PostgreSQL – Unique constraint and null value

An important behavior in PostgreSQL to know about is the duplicate null values do not violate unique constraints.

Oracle

SQL> create table test (id number (2,0), 
                        country varchar(20) not null, 
                        state varchar(20)
                       );

Table created.

SQL> alter table test add constraint pk_test_id primary key (id);

Table altered.

SQL> alter table test add constraint uniq_test_cs unique (country, state);

Table altered.

PostgreSQL

admin@test # create table test (id numeric(2,0), 
                                country character varying(20) not null, 
                                state character varying(20)
                                );
CREATE TABLE
Time: 78.866 ms

admin@test # alter table test add constraint pk_test_id primary key (id);
ALTER TABLE
Time: 81.062 ms

admin@test # alter table test add constraint uniq_test_cs unique (country, state);
ALTER TABLE
Time: 82.800 ms

Let look at the way how null is handle with unique constraint in place.

Behaviour in Oracle

SQL> insert into test values (1, 'USA','SEATTLE');

1 row created.

SQL>  insert into test values (2, 'USA', 'OREGON');

1 row created.

SQL> insert into test (id, country) values (3, 'USA');

1 row created.

SQL> select * from test;

        ID COUNTRY              STATE
---------- -------------------- --------------------
         1 USA                  SEATTLE
         2 USA                  OREGON
         3 USA

SQL> insert into test (id, country) values (4, 'USA');
insert into test (id, country) values (4, 'USA')
*
ERROR at line 1:
ORA-00001: unique constraint (DEV.UNIQ_TEST_CS) violated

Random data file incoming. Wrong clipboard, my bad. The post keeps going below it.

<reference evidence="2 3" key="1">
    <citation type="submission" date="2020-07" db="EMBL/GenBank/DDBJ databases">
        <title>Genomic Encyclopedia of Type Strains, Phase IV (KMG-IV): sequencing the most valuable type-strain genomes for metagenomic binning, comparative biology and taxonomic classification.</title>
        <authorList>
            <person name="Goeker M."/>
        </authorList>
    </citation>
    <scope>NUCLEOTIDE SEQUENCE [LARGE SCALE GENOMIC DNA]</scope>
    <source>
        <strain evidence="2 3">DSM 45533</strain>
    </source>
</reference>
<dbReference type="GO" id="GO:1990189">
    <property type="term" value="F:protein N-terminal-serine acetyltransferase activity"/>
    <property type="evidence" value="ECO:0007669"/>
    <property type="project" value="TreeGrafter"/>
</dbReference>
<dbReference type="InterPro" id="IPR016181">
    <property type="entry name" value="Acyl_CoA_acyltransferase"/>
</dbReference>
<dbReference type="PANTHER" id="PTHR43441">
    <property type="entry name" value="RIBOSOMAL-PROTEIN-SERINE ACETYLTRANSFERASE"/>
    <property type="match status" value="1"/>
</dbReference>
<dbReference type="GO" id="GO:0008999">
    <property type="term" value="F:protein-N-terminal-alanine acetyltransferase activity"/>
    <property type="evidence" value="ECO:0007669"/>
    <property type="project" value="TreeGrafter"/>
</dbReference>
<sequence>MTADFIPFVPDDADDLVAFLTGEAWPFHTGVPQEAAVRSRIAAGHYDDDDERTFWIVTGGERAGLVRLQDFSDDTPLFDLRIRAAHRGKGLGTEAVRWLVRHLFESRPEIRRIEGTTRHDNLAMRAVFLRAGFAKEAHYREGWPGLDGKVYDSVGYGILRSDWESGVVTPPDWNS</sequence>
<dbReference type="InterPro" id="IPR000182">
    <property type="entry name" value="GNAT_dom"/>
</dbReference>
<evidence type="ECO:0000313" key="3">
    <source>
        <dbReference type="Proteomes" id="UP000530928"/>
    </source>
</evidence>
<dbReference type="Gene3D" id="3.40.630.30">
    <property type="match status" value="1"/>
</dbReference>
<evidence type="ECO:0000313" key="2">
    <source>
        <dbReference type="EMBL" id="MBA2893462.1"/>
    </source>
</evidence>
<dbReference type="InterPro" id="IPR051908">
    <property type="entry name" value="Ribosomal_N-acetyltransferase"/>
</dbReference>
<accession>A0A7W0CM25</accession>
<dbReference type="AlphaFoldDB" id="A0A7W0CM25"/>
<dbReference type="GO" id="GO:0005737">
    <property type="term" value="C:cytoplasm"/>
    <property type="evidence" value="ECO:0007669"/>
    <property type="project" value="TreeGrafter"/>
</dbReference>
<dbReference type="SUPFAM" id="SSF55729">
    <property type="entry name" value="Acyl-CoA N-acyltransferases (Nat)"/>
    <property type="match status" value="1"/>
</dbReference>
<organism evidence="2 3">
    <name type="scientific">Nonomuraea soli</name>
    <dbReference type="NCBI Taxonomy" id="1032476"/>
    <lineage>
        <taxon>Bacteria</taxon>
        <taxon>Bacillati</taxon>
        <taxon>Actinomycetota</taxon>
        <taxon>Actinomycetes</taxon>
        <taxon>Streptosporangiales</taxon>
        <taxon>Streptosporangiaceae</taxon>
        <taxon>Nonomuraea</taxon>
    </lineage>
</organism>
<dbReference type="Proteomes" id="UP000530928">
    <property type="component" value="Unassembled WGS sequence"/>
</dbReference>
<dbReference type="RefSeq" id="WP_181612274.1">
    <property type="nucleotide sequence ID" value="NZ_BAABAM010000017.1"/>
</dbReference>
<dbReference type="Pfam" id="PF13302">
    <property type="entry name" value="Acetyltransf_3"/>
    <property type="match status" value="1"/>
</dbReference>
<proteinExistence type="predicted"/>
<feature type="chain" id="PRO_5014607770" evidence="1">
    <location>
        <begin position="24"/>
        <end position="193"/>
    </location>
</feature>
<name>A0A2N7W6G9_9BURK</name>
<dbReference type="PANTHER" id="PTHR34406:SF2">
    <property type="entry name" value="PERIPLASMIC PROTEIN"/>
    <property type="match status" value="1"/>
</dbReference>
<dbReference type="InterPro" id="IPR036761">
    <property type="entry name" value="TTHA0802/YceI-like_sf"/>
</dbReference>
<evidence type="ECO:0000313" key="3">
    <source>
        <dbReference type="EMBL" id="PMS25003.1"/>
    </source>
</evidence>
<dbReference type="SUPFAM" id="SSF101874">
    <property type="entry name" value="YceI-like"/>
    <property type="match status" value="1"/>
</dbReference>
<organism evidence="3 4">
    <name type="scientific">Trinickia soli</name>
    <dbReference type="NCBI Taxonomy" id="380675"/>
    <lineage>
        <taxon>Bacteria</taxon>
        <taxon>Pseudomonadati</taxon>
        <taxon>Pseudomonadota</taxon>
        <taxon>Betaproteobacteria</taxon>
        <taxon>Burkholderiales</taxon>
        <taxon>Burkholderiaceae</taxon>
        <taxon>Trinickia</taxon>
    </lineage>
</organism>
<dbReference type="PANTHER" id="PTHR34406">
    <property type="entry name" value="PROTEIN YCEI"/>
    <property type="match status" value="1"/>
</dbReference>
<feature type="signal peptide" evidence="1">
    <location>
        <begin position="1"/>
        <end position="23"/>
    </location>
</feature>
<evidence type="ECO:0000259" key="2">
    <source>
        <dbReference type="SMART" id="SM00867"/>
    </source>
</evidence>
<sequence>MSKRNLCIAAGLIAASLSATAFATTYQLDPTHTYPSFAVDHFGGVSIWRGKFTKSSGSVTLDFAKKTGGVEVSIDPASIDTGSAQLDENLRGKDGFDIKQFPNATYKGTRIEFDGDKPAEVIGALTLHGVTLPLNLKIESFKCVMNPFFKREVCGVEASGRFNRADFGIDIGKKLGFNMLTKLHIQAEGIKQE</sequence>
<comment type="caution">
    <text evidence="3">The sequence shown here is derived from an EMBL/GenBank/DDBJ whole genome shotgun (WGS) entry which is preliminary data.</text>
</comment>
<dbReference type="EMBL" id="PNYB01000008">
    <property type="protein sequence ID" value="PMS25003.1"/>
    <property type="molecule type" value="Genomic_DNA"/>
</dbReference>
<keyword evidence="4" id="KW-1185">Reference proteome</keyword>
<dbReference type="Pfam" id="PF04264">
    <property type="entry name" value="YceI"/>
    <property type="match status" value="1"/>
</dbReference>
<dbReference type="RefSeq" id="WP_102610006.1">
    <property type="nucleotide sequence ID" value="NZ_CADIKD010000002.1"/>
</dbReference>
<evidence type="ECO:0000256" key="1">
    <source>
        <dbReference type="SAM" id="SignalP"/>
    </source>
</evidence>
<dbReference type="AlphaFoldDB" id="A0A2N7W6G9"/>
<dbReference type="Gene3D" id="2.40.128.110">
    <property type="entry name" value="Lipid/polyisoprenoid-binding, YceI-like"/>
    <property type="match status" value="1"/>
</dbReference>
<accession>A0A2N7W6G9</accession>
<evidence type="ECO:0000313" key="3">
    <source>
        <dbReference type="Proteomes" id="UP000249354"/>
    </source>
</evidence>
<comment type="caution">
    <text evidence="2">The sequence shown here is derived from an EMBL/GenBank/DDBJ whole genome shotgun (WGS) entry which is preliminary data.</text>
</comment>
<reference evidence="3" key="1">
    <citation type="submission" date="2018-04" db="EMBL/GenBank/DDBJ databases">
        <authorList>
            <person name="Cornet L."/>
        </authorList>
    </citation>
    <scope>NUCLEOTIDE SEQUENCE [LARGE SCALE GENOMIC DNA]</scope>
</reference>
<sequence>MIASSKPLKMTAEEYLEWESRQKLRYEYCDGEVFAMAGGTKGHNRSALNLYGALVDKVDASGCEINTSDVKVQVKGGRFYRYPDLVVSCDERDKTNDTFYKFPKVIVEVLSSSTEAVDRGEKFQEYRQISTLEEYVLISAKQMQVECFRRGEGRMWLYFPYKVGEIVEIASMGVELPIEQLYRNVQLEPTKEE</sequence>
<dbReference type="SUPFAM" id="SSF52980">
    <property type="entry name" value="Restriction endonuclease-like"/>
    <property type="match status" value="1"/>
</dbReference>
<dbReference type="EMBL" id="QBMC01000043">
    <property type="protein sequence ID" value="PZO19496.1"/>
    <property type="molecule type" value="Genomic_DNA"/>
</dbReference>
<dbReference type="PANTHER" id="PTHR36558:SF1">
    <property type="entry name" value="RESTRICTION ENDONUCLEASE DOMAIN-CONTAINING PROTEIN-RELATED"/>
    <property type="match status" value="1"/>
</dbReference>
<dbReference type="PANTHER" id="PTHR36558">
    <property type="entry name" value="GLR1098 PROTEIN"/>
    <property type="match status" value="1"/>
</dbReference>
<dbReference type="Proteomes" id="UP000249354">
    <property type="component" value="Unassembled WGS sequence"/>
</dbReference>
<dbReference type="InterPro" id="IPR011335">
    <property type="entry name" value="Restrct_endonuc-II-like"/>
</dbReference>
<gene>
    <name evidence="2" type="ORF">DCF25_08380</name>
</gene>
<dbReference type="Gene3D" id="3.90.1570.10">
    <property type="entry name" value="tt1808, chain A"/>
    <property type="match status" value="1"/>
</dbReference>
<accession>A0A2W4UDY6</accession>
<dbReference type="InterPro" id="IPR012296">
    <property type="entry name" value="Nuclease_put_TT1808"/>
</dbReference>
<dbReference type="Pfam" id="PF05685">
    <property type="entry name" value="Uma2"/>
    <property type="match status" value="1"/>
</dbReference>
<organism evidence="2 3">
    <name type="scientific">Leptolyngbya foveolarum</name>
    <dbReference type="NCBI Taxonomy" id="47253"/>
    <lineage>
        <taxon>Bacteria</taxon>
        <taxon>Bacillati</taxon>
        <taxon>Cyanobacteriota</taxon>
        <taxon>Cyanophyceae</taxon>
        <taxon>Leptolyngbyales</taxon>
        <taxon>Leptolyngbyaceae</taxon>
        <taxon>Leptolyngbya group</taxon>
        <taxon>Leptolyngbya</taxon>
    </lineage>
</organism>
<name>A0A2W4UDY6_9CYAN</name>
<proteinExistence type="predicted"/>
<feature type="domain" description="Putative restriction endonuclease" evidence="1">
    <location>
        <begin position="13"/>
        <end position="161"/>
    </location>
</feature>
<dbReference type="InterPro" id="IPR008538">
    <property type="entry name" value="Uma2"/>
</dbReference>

Behaviour in PostgreSQL

admin@test # insert into test values (1, 'USA','SEATTLE');
INSERT 0 1
Time: 79.928 ms

admin@test # insert into test values (2, 'USA', 'OREGON');
INSERT 0 1
Time: 72.490 ms

admin@test # insert into test (id, country) values (3, 'USA');
INSERT 0 1
Time: 75.906 ms
admin@test # select * from test;
+----+---------+---------+
| id | country |  state  |
+----+---------+---------+
|  1 | USA     | SEATTLE |
|  2 | USA     | OREGON  |
|  3 | USA     | NULL    |
+----+---------+---------+
(3 rows)

Time: 74.928 ms
admin@test # insert into test (id, country) values (4, 'USA');
INSERT 0 1
Time: 76.040 ms
admin@test # select * from test;
+----+---------+---------+
| id | country |  state  |
+----+---------+---------+
|  1 | USA     | SEATTLE |
|  2 | USA     | OREGON  |
|  3 | USA     | NULL    |
|  4 | USA     | NULL    |
+----+---------+---------+
(4 rows)

Time: 83.693 ms
admin@test #

2 ways to handle such situation —

1. Set default value for the column, which will case “duplicate key value violates” error.

2. Create Partial index.

admin@test # create unique index uniq_test_c on test(country) where state is null;
ERROR:  could not create unique index "uniq_test_c"
DETAIL:  Key (country)=(USA) is duplicated.
Time: 254.043 ms

admin@test # delete from test where id in (3,4);
DELETE 2
Time: 77.395 ms
admin@test # select * from test;
+----+---------+---------+
| id | country |  state  |
+----+---------+---------+
|  1 | USA     | SEATTLE |
|  2 | USA     | OREGON  |
+----+---------+---------+
(2 rows)

Time: 77.451 ms

admin@test # create unique index uniq_test_c on test(country) where state is null;
CREATE INDEX
Time: 78.431 ms

admin@test # insert into test (id, country) values (3, 'USA');
INSERT 0 1
Time: 75.413 ms

admin@test # insert into test (id, country) values (4, 'USA');
ERROR:  duplicate key value violates unique constraint "uniq_test_c"
DETAIL:  Key (country)=(USA) already exists.
Time: 95.083 ms
admin@test #

As per PostgreSQL documentation

In general, a unique constraint is violated if there is more than one row in the table where the values of all of the columns included in the constraint are equal. However, two null values are never considered equal in this comparison. That means even in the presence of a unique constraint it is possible to store duplicate rows that contain a null value in at least one of the constrained columns. This behavior conforms to the SQL standard, but we have heard that other SQL databases might not follow this rule. So be careful when developing applications that are intended to be portable

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